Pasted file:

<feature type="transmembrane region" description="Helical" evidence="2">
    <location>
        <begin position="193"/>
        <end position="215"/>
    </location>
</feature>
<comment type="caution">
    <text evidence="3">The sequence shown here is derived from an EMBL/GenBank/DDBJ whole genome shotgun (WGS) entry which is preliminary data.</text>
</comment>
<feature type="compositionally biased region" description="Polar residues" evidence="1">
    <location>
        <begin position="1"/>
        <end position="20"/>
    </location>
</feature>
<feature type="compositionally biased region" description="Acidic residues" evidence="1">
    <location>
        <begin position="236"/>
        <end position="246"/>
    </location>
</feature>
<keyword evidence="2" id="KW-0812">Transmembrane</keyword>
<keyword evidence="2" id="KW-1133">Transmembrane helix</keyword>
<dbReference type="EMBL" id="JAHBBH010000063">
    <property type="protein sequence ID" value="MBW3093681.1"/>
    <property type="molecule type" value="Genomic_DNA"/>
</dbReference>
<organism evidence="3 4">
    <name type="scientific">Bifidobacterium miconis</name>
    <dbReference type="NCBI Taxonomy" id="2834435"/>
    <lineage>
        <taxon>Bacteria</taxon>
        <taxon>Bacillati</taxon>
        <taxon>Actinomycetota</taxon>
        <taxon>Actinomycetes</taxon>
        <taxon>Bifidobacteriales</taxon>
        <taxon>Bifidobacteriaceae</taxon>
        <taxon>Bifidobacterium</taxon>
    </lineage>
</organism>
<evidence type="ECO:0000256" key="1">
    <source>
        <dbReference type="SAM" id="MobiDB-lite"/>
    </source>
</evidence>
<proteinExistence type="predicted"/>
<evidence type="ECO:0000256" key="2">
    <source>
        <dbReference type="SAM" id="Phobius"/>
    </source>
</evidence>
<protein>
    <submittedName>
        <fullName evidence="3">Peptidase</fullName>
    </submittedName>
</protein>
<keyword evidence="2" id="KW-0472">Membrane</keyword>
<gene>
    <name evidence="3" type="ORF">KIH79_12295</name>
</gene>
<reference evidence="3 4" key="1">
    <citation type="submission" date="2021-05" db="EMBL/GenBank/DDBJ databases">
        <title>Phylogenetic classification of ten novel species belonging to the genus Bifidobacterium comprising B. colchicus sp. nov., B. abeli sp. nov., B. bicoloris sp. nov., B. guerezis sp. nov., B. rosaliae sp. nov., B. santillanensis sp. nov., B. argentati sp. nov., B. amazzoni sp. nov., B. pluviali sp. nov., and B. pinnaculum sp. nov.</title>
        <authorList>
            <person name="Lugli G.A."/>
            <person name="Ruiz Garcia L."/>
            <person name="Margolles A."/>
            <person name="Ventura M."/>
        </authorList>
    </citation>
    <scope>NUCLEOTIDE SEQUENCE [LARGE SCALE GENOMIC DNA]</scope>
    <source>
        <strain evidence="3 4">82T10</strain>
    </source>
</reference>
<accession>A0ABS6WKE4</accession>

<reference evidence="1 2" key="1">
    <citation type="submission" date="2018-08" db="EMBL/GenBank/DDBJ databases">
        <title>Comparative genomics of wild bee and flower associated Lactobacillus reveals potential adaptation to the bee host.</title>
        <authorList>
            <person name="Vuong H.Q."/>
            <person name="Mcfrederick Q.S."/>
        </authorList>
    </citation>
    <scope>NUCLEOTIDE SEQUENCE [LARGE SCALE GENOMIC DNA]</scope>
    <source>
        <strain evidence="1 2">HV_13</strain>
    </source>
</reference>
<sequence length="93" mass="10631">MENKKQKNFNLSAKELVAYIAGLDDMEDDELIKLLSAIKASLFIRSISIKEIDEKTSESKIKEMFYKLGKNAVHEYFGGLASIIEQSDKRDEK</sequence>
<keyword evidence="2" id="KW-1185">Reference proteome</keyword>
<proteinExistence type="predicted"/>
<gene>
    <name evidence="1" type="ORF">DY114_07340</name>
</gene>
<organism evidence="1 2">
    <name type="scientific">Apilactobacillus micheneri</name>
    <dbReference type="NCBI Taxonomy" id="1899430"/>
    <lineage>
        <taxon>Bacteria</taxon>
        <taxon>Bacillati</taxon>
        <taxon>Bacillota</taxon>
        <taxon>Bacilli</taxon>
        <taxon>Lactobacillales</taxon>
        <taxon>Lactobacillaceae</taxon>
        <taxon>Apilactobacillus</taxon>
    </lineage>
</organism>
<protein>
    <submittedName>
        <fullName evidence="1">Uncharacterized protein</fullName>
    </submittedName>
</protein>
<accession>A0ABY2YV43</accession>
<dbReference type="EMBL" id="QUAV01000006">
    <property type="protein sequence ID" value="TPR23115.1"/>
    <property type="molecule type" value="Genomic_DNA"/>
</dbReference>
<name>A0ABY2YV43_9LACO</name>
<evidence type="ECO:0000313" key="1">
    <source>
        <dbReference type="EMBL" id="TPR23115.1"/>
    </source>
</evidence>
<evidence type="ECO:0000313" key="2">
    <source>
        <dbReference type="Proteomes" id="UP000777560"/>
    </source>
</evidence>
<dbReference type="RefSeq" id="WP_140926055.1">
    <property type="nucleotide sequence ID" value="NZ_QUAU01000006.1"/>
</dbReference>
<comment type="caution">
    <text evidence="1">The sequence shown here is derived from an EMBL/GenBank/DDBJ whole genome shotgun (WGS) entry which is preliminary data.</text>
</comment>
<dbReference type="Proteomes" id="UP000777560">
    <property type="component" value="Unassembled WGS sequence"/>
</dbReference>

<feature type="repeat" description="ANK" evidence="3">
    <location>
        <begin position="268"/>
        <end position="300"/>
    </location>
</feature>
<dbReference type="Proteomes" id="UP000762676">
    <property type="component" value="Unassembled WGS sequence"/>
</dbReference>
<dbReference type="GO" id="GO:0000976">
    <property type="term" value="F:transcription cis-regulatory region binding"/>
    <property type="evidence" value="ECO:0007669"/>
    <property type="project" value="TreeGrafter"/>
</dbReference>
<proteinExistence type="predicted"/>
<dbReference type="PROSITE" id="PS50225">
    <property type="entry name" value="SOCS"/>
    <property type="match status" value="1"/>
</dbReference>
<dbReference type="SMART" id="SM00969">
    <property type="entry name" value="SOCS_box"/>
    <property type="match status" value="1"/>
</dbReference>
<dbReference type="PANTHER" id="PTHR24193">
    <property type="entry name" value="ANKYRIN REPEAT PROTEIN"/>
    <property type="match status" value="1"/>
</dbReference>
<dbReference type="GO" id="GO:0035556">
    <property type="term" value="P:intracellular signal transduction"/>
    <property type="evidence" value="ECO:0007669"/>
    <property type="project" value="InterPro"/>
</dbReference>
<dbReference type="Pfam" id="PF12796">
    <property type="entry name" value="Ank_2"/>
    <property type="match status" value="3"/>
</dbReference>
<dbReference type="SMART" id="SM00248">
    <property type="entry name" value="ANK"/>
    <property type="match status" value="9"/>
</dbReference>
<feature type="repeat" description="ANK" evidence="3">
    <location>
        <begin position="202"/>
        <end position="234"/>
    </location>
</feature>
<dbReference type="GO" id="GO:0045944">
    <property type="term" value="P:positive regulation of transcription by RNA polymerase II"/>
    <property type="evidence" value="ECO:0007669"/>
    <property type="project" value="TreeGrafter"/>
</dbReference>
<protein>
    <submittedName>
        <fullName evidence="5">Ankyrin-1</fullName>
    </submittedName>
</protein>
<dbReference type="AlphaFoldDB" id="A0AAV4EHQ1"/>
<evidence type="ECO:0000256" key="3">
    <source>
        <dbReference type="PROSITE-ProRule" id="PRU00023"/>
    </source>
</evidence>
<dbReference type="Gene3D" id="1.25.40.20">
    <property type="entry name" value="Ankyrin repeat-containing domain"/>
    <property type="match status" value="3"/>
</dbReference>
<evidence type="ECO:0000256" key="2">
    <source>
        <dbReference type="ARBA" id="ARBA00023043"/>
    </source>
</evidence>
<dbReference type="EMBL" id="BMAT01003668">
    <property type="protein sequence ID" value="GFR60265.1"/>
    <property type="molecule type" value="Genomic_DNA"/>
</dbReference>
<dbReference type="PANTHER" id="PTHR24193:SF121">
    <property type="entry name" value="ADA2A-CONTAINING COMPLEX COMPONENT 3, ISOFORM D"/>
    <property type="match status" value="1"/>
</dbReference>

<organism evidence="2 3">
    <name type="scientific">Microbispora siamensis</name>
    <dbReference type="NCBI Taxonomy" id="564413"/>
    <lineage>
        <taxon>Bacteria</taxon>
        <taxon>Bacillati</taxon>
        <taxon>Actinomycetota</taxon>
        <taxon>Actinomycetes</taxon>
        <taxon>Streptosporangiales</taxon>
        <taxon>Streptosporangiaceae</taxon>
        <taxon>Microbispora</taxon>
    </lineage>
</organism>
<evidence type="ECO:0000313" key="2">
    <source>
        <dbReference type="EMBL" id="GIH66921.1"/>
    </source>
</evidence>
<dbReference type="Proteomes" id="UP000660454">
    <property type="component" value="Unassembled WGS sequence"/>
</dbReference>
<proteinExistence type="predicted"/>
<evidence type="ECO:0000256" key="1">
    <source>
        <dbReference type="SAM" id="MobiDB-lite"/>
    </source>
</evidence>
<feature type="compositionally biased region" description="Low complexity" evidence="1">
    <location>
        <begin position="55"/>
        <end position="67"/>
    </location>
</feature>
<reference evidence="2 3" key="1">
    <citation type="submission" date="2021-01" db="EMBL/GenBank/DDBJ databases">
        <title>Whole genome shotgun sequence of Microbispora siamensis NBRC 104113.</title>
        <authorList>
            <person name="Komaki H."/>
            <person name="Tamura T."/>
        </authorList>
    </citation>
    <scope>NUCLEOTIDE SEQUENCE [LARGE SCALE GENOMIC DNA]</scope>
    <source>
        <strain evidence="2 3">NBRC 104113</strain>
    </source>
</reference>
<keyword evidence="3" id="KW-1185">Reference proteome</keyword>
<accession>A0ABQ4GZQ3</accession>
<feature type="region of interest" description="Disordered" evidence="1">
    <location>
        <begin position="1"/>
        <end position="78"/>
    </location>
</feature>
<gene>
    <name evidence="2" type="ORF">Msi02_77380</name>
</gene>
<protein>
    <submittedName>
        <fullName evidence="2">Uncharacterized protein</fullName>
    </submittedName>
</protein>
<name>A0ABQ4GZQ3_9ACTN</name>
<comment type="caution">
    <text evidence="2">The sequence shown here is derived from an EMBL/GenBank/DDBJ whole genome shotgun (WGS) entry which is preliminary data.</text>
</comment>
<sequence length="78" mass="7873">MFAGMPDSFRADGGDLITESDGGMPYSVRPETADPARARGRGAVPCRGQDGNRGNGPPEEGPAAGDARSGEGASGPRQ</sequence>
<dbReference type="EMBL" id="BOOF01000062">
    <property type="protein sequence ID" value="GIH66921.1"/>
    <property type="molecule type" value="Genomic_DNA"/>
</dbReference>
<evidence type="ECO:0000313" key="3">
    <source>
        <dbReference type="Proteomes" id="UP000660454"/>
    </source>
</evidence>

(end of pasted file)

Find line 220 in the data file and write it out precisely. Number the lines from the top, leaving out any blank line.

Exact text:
    <dbReference type="NCBI Taxonomy" id="564413"/>